Authored by attorney Shalanda N. Franklin
Unless your business operates on a cash-only basis, you’ll likely need to take some action to collect money from a nonpaying customer. In some cases that action requires litigation and an attorneys’ services. In Virginia, non-lawyers are generally prohibited from representing corporate-type entities in court. Although there are exceptions to the rule, they are rare and most are limited to filing paperwork in a Virginia General District Court. With careful planning, the burden of paying attorneys’ fees in collection cases could be shifted to the nonpaying customer.
There is no automatic right to recover attorneys’ fees in Virginia. Virginia follows the “American Rule” where each party is responsible for paying their own attorneys’ fees. A business can opt out of the “American Rule.” This can be accomplished by requiring customers to sign a purchaser order, work order, contract, or credit agreement which requires the customer to pay all collection cost, including attorneys’ fees, incurred to collect money owed by the customer. These agreements are typically signed before the goods or purchased or services or provided. But in some cases, a customer will agree to sign a written agreement that contains an attorneys’ fee provision in exchange for having additional time to pay arrearages.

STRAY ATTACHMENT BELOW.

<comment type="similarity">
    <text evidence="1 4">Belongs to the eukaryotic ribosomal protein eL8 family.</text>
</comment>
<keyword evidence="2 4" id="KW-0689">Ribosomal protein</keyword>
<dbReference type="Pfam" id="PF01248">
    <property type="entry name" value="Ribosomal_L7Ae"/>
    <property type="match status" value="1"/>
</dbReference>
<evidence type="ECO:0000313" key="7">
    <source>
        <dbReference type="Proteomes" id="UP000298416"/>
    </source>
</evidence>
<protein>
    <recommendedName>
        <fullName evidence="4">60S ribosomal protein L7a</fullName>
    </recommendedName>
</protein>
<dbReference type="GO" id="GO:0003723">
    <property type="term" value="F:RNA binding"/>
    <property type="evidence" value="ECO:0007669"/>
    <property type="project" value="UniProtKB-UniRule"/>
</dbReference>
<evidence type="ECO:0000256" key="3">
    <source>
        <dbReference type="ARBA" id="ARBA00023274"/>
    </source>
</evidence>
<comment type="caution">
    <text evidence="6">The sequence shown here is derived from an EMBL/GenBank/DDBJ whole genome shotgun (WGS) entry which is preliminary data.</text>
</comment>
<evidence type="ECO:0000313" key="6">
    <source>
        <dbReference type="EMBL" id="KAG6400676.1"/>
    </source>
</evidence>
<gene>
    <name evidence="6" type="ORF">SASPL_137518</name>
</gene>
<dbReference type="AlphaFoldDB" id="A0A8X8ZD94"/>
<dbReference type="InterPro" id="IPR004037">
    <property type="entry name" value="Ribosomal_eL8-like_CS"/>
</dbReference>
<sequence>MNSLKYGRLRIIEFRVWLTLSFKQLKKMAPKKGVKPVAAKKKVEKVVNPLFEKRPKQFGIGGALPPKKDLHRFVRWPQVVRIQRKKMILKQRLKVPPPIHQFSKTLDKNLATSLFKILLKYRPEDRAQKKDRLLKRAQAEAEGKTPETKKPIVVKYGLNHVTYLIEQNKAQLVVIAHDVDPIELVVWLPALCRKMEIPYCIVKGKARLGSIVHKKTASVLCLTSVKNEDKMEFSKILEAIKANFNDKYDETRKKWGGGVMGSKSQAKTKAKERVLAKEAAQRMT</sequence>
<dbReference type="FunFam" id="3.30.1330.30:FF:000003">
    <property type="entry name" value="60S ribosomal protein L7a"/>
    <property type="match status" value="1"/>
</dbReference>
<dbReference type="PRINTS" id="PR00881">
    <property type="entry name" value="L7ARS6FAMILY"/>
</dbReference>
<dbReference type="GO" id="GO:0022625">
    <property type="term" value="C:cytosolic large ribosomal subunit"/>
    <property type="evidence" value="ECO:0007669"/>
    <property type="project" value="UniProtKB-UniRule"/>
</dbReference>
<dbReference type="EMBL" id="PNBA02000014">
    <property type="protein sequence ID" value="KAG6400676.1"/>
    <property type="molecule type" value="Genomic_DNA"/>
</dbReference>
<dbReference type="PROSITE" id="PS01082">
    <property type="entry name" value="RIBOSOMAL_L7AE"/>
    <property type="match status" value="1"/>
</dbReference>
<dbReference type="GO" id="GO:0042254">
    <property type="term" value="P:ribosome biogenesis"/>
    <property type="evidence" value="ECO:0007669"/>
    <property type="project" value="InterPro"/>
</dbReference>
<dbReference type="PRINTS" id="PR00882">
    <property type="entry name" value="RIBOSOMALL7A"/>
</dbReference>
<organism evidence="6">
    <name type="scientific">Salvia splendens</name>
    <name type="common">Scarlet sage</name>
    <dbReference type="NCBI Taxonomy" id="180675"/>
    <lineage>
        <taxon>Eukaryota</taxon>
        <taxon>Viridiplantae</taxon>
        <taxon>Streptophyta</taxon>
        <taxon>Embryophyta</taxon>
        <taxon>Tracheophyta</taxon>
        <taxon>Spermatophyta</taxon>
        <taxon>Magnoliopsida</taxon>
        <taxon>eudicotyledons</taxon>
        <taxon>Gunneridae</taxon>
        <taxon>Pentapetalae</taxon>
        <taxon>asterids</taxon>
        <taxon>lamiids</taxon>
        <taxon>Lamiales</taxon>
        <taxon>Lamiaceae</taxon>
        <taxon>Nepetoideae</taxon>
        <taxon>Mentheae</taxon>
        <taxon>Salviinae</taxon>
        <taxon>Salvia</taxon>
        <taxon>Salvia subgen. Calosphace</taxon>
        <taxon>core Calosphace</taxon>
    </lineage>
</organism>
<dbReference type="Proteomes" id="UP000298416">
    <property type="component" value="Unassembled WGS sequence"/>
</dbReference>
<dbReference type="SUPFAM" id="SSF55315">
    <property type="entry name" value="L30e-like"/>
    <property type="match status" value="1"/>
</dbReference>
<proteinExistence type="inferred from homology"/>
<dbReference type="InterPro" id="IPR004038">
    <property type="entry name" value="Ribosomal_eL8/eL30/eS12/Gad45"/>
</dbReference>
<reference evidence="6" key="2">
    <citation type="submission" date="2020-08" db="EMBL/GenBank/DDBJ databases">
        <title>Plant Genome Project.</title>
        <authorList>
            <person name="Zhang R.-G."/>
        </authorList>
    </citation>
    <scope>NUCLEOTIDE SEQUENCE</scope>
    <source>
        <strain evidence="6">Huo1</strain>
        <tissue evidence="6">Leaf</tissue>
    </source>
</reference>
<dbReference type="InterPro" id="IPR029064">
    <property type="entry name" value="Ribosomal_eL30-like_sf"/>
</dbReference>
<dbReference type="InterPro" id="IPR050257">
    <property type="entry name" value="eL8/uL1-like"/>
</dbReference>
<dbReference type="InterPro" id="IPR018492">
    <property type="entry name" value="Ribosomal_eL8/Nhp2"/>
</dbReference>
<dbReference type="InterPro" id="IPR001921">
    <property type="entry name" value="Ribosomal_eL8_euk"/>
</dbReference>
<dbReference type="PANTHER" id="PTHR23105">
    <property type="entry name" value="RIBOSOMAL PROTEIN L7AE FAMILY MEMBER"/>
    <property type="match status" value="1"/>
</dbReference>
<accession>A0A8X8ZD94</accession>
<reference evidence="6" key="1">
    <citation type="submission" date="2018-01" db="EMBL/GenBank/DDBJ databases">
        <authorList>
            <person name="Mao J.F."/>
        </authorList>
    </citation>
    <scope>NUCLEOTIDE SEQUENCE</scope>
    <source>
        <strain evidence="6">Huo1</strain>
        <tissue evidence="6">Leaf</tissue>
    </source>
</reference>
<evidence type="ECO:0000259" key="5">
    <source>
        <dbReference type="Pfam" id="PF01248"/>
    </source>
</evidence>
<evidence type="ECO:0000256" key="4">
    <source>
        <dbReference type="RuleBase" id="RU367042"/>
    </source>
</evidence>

Even if a customer has a contractual obligation to pay attorneys’ fees, courts decide how much, if any, of the fees the customer must pay. Virginia courts must determine whether the fees are reasonable and necessary after considering a number of factors. If the fees are, the Court will award an amount it deems reasonable under the circumstances, which may differ from the amount of fees actually incurred.
Recovering attorneys’ fees in collection cases is not impossible. However, it requires adopting procedures now that help establish a right to collect the fees in the future. Please consult your attorney for more information.
These articles are meant to bring awareness to these topics and are not intended to be used as legal advice.
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